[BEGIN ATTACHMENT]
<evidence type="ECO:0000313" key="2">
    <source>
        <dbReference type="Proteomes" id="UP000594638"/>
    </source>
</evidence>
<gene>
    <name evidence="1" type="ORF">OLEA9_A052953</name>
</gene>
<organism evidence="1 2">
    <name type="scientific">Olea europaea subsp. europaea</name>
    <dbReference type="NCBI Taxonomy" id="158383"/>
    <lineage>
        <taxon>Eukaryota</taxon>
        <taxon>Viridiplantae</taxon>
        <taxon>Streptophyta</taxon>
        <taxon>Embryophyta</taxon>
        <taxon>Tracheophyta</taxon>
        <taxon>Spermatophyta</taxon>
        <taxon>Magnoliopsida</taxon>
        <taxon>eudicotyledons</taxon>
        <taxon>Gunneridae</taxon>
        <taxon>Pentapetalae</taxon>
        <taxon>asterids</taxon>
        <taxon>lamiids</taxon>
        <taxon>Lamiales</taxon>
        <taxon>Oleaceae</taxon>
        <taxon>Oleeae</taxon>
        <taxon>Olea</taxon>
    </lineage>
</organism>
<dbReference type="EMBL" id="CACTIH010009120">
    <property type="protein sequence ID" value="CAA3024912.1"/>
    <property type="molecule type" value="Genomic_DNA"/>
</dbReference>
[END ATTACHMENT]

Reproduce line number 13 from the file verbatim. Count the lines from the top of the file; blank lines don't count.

        <taxon>Eukaryota</taxon>